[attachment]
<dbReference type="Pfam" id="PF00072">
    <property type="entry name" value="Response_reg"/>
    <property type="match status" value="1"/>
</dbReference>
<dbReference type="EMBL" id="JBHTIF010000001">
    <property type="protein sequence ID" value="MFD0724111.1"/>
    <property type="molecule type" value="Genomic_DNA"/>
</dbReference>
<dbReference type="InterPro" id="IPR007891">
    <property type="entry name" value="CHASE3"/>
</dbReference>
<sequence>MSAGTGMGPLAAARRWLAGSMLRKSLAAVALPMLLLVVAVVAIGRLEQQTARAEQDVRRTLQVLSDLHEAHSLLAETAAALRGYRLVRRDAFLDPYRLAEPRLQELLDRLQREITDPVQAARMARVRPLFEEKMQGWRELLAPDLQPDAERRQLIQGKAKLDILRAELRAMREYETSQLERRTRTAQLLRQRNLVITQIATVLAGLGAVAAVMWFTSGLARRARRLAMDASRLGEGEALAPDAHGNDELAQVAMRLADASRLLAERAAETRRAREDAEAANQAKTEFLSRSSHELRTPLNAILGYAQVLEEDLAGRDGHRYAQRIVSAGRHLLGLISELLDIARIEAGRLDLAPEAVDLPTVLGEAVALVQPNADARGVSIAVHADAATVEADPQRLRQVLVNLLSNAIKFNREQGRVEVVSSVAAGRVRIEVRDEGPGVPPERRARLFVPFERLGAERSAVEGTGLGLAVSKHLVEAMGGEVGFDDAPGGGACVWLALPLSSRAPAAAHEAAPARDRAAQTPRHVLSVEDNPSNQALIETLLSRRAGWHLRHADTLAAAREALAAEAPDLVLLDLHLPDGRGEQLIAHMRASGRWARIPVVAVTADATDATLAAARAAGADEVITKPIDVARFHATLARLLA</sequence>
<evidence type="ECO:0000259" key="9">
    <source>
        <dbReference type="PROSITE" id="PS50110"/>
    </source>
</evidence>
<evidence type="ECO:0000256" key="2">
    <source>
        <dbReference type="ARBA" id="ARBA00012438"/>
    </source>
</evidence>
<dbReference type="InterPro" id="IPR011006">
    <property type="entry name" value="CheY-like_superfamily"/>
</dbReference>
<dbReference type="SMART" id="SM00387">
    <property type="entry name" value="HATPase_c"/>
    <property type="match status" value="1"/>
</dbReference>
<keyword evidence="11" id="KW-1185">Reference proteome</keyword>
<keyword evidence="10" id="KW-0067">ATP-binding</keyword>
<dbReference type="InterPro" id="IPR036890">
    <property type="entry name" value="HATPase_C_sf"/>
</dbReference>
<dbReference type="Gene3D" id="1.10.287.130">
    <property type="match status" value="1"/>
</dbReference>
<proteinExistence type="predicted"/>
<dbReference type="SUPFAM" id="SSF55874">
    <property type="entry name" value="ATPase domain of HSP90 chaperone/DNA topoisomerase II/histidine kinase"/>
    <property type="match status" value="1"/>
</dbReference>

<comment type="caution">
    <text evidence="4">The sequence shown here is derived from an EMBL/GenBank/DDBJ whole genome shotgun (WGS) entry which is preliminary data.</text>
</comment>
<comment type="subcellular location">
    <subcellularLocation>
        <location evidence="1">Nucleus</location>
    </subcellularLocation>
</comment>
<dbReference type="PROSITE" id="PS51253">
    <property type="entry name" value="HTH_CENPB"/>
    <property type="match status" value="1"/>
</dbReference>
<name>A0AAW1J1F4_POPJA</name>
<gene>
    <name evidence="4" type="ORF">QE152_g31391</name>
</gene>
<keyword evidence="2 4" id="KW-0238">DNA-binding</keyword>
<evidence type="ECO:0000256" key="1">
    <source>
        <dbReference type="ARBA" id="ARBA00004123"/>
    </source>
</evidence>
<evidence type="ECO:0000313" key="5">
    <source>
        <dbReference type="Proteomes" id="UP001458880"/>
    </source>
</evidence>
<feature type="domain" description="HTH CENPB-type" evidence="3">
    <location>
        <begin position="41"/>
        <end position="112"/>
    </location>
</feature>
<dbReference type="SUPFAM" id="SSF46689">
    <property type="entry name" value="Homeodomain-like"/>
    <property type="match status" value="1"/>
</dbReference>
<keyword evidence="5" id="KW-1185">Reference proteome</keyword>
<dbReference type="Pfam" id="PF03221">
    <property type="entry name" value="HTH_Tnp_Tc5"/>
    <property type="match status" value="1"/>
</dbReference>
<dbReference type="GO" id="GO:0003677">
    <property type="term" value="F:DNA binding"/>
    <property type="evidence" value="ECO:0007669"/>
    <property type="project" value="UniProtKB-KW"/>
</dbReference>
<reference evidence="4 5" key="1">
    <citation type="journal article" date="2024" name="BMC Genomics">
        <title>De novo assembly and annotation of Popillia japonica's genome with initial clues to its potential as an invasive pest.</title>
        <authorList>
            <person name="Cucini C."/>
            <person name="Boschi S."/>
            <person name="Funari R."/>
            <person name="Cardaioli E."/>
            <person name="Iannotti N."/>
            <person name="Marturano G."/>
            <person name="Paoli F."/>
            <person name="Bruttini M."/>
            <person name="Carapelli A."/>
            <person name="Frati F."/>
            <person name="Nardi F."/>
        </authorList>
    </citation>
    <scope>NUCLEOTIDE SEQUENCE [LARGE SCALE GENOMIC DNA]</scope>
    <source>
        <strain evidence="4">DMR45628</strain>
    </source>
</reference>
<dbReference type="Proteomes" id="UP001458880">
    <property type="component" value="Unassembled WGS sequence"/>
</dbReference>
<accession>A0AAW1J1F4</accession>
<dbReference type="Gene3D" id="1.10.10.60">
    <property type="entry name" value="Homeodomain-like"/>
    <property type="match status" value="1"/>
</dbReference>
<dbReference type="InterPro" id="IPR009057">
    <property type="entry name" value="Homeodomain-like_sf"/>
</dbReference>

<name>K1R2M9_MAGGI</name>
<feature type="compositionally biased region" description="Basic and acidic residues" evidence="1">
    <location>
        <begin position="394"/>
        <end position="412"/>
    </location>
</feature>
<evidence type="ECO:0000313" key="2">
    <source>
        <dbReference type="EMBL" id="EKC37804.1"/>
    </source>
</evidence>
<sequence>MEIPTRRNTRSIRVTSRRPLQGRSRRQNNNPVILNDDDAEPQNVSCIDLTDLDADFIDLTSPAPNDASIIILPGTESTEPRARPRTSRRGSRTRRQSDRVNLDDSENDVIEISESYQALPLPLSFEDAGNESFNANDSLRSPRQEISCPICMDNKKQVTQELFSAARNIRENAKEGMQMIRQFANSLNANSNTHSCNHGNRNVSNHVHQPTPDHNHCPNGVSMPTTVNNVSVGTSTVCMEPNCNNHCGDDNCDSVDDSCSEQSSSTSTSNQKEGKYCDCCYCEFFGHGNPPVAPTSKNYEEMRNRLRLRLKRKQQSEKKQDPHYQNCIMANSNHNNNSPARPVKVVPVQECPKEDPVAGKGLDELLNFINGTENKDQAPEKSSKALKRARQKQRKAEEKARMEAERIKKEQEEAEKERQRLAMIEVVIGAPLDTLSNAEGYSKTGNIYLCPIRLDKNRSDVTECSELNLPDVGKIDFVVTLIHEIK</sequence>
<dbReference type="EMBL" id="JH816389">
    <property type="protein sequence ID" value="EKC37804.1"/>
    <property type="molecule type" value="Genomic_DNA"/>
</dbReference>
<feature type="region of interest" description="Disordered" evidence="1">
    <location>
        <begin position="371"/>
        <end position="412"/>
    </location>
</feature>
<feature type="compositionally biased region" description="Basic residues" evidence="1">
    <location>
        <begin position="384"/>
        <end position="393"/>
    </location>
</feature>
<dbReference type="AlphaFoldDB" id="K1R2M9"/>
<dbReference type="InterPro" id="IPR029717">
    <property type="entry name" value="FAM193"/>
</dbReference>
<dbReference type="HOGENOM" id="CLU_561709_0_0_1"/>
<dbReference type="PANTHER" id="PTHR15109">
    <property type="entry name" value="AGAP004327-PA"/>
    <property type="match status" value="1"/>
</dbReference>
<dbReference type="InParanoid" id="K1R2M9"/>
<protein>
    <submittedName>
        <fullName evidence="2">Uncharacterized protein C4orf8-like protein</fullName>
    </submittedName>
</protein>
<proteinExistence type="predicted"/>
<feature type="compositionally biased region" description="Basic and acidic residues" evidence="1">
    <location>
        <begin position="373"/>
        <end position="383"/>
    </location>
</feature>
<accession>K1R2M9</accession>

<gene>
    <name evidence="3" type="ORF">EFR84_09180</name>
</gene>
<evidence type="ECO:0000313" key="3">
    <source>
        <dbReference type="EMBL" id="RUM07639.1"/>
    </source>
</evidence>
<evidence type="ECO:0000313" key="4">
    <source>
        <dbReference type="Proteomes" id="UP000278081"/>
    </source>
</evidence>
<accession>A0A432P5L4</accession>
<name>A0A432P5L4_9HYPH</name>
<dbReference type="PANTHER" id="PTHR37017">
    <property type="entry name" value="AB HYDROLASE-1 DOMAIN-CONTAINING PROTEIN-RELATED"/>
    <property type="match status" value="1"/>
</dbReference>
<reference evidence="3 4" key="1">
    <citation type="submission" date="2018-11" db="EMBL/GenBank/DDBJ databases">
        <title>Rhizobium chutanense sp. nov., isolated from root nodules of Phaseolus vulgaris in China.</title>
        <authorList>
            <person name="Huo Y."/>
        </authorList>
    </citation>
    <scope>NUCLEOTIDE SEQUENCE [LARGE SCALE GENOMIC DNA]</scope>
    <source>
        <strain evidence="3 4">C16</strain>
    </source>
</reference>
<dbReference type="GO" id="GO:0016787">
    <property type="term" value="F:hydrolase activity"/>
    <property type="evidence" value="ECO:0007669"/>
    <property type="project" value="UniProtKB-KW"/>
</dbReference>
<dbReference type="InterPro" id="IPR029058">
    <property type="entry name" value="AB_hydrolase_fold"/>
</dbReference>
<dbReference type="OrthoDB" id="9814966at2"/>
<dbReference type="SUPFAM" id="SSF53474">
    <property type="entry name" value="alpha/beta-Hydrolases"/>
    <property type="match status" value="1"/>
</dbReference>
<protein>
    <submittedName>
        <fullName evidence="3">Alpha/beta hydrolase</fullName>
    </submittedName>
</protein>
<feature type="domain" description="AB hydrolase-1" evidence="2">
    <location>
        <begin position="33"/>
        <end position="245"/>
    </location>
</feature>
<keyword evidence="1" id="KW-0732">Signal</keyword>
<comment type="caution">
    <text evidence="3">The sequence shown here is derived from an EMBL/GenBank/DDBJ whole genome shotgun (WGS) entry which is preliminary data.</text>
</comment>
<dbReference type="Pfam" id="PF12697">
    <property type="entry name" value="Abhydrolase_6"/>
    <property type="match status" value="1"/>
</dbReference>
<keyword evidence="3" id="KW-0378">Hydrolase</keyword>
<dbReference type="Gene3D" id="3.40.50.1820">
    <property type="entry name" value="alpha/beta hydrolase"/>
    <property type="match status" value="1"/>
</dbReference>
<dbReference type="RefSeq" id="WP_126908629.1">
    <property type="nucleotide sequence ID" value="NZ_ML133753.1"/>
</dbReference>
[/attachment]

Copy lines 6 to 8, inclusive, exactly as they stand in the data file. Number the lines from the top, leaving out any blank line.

    <property type="protein sequence ID" value="MFD0724111.1"/>
    <property type="molecule type" value="Genomic_DNA"/>
</dbReference>